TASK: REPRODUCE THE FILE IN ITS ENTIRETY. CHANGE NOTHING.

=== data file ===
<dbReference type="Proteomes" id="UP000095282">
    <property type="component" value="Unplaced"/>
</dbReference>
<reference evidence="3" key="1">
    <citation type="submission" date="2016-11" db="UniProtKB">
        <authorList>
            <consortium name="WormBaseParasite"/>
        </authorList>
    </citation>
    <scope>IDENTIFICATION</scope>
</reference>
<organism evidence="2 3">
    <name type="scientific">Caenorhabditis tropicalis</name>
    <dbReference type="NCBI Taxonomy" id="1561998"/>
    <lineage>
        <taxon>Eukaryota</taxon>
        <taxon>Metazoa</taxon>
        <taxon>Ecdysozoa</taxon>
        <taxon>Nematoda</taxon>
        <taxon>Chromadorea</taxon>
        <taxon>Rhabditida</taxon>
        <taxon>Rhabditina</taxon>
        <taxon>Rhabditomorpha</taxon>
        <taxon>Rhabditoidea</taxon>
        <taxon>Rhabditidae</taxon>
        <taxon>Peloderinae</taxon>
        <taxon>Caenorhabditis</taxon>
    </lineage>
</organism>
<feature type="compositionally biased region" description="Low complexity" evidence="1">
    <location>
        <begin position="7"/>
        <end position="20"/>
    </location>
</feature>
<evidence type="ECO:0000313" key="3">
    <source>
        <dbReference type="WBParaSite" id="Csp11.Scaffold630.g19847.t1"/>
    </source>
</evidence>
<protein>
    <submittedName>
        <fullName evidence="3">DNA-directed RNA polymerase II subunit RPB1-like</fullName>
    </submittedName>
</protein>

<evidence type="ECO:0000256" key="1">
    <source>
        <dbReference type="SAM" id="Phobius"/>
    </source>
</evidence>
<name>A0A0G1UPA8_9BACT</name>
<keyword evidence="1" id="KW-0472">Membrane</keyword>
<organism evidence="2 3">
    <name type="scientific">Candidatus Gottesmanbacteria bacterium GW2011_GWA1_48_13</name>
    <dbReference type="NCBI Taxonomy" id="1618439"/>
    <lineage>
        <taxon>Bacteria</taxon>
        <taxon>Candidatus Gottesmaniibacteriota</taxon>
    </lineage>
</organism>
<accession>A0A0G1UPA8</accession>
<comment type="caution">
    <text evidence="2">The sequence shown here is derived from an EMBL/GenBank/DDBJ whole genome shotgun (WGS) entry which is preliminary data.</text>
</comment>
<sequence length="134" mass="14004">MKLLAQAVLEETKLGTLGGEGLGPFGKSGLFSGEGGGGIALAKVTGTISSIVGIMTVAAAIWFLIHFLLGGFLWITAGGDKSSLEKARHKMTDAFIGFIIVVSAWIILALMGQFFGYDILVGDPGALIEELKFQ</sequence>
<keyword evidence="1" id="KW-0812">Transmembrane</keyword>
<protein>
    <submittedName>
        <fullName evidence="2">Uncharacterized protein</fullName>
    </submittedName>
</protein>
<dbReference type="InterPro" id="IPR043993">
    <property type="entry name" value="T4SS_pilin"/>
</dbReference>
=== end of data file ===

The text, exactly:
<dbReference type="Proteomes" id="UP000095282">
    <property type="component" value="Unplaced"/>
</dbReference>
<reference evidence="3" key="1">
    <citation type="submission" date="2016-11" db="UniProtKB">
        <authorList>
            <consortium name="WormBaseParasite"/>
        </authorList>
    </citation>
    <scope>IDENTIFICATION</scope>
</reference>
<organism evidence="2 3">
    <name type="scientific">Caenorhabditis tropicalis</name>
    <dbReference type="NCBI Taxonomy" id="1561998"/>
    <lineage>
        <taxon>Eukaryota</taxon>
        <taxon>Metazoa</taxon>
        <taxon>Ecdysozoa</taxon>
        <taxon>Nematoda</taxon>
        <taxon>Chromadorea</taxon>
        <taxon>Rhabditida</taxon>
        <taxon>Rhabditina</taxon>
        <taxon>Rhabditomorpha</taxon>
        <taxon>Rhabditoidea</taxon>
        <taxon>Rhabditidae</taxon>
        <taxon>Peloderinae</taxon>
        <taxon>Caenorhabditis</taxon>
    </lineage>
</organism>
<feature type="compositionally biased region" description="Low complexity" evidence="1">
    <location>
        <begin position="7"/>
        <end position="20"/>
    </location>
</feature>
<evidence type="ECO:0000313" key="3">
    <source>
        <dbReference type="WBParaSite" id="Csp11.Scaffold630.g19847.t1"/>
    </source>
</evidence>
<protein>
    <submittedName>
        <fullName evidence="3">DNA-directed RNA polymerase II subunit RPB1-like</fullName>
    </submittedName>
</protein>

<evidence type="ECO:0000256" key="1">
    <source>
        <dbReference type="SAM" id="Phobius"/>
    </source>
</evidence>
<name>A0A0G1UPA8_9BACT</name>
<keyword evidence="1" id="KW-0472">Membrane</keyword>
<organism evidence="2 3">
    <name type="scientific">Candidatus Gottesmanbacteria bacterium GW2011_GWA1_48_13</name>
    <dbReference type="NCBI Taxonomy" id="1618439"/>
    <lineage>
        <taxon>Bacteria</taxon>
        <taxon>Candidatus Gottesmaniibacteriota</taxon>
    </lineage>
</organism>
<accession>A0A0G1UPA8</accession>
<comment type="caution">
    <text evidence="2">The sequence shown here is derived from an EMBL/GenBank/DDBJ whole genome shotgun (WGS) entry which is preliminary data.</text>
</comment>
<sequence length="134" mass="14004">MKLLAQAVLEETKLGTLGGEGLGPFGKSGLFSGEGGGGIALAKVTGTISSIVGIMTVAAAIWFLIHFLLGGFLWITAGGDKSSLEKARHKMTDAFIGFIIVVSAWIILALMGQFFGYDILVGDPGALIEELKFQ</sequence>
<keyword evidence="1" id="KW-0812">Transmembrane</keyword>
<protein>
    <submittedName>
        <fullName evidence="2">Uncharacterized protein</fullName>
    </submittedName>
</protein>
<dbReference type="InterPro" id="IPR043993">
    <property type="entry name" value="T4SS_pilin"/>
</dbReference>